THD NewsDesk, New Delhi: As India has been gripped by the second wave of the deadliest Pandemic of Covid 19 and is seeing a surge in cases each passing day to a new maximum, the Central government has announced to make the vaccines available to everyone above the age of 18. Till now people above the age of 45 were getting the medication.
But there is a catch to the new policy, in an attempt to make the vaccines liberalize, the government has transferred the responsibility of the distribution of the vaccines to the private players. Now the companies can make it at their expense, do mass scale production and set their own suitable price, the government has not set a cap. This would block the access of the vaccine to the underprivileged strata of society and only very limited people would be able to buy it at such high prices.
Health Ministry’s Press release states:
“Manufacturers would transparently make an advance declaration of the price for 50% supply that would be available to State Govts. and in open market, before 1st May 2021. Based on this price, State governments, private hospitals, industrial establishments etc would be able to procure vaccine doses from the manufacturers. Private Hospitals would have to procure their supplies of Covid-19 vaccine exclusively from the 50% supply earmarked for other than Govt. of India channel. Private Vaccination providers shall transparently declare their self-set vaccination price. The eligibility through this channel would be opened up to all adults, i.e. everyone above the age of 18.”
The government added that the Vaccine manufacturers will sell 50% of their products to the Central governments and the rest in the open market at a pre declared price. This advance declaration of the price would have to be made before May 1, 2021.
The statement added,
“The private vaccination providers would need to transparently declare their self-set vaccination price and the eligibility through this channel would be opened up to all adults, that is everyone above the age of 18.”
The Central government would distribute from the 50% of vaccine supply that they have gotten to the states by recapitulating the cases and their requirements accordingly.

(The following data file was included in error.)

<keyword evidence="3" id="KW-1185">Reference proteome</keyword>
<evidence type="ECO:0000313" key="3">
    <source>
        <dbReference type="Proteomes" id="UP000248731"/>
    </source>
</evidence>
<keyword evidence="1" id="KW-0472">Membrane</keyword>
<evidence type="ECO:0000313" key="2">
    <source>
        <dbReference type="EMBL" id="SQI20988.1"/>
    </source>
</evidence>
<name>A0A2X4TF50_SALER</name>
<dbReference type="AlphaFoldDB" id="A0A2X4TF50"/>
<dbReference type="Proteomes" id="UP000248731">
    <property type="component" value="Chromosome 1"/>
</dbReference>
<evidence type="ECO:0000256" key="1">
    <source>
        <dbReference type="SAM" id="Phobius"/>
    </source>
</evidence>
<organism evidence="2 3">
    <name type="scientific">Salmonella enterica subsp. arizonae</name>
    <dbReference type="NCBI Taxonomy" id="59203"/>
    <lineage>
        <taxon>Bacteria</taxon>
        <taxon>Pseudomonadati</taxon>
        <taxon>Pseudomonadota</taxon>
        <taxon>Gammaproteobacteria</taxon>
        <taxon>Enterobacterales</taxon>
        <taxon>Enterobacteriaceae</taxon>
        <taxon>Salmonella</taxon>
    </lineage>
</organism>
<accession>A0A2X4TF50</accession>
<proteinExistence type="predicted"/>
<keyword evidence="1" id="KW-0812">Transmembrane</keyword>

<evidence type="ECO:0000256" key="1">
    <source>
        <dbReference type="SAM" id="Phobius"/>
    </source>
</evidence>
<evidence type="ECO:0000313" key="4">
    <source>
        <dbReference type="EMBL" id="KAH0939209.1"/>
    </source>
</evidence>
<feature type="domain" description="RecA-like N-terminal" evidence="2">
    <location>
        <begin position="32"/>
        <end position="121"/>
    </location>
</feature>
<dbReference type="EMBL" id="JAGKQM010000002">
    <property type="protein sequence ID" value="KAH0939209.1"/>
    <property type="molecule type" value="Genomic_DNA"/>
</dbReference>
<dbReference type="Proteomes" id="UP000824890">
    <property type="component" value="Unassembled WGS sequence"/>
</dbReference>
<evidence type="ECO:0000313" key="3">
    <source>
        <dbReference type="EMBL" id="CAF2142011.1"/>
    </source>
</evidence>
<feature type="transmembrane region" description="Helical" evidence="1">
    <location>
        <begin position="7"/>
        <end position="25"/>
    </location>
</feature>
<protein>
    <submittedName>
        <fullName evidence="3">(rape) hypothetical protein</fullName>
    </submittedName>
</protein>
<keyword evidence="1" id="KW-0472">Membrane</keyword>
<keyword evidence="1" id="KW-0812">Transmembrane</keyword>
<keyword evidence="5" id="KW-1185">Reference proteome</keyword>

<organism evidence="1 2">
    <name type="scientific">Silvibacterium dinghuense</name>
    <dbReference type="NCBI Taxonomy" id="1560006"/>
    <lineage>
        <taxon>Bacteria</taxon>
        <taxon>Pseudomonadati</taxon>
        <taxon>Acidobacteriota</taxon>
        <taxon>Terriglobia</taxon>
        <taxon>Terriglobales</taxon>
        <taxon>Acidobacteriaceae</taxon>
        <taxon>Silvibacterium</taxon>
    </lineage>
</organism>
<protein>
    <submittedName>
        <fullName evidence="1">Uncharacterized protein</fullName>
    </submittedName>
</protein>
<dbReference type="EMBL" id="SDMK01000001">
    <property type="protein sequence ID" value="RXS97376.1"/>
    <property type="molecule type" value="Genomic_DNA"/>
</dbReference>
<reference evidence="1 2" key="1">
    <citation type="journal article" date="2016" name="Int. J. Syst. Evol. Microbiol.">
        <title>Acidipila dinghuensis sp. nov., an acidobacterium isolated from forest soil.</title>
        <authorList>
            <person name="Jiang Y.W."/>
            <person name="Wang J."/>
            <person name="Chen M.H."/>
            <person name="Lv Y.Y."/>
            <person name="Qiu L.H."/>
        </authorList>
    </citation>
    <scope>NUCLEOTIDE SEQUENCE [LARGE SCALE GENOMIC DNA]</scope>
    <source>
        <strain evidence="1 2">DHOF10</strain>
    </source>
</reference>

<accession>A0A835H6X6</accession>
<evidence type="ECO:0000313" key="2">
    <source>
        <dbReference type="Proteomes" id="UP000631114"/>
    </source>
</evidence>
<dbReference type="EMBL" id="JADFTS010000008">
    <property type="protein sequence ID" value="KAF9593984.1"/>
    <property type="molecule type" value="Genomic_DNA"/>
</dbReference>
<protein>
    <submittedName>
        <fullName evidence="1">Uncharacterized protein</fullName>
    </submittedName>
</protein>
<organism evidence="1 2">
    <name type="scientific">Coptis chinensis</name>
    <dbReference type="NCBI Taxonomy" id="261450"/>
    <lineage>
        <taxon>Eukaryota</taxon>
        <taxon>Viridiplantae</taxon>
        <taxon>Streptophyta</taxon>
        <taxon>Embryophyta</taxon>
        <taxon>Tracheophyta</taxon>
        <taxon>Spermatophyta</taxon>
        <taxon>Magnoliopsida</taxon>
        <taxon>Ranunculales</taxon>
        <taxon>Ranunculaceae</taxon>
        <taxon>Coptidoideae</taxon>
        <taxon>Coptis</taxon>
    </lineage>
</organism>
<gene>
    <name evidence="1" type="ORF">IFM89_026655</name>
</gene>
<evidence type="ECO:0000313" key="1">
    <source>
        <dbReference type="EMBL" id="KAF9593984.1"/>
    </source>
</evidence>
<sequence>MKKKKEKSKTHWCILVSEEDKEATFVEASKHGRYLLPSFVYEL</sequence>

At a time when all the countries were rushing to vaccinate as many people as possible in a short span of time, India relied on only two companies and hoped that they would ramp up production and the country would be saved. As of April 17, the share of population vaccinated in the United Kingdom stood at 48.2%, at 38.2% in the United States and at 18.9% in Germany – but just 7.7% in India. The country held back permissions on new vaccines like Sputnik V and now is facing a severe shortage. People are being turned away as vaccination centres are suspending their operation because of no stock availability.
Until now, the Union government has been supplying vaccines to states free of cost. The Serum Institute, which produces a vaccine named Covishield, and Bharat Biotech, which makes Covaxin, were selling their products to the Union government at subsidised prices. Excluding taxes, Covishield was sold at Rs 150 per dose while Covaxin was sold at Rs 206 per dose.
Even with the price ceiling, however, it is important to note that both the companies were earning normal profits per dose.
In the third phase of this vaccination drive, however, the deregulation of vaccine prices has raised this fear in most of the people that it would become unaffordable for the larger lot and would be efficiently available only for the limited few.
After, removing the price ceiling both the companies are looking to increase the prices which would allow them to make what they call “super profits” per dose.
According to Adar Poonawalla, chief executive of the world’s largest vaccine maker Serum Institute, the price could go to anything between Rs 1000 to Rs 2000 depending on the whole market scenario and competition with other companies.
This statement of the government has not been received in the positive light by the citizens and have also been subject to criticism from all the strata of society. Though a larger amount of population is the set target, it is an important question to ask that how much percentage of it would actually be able to afford it?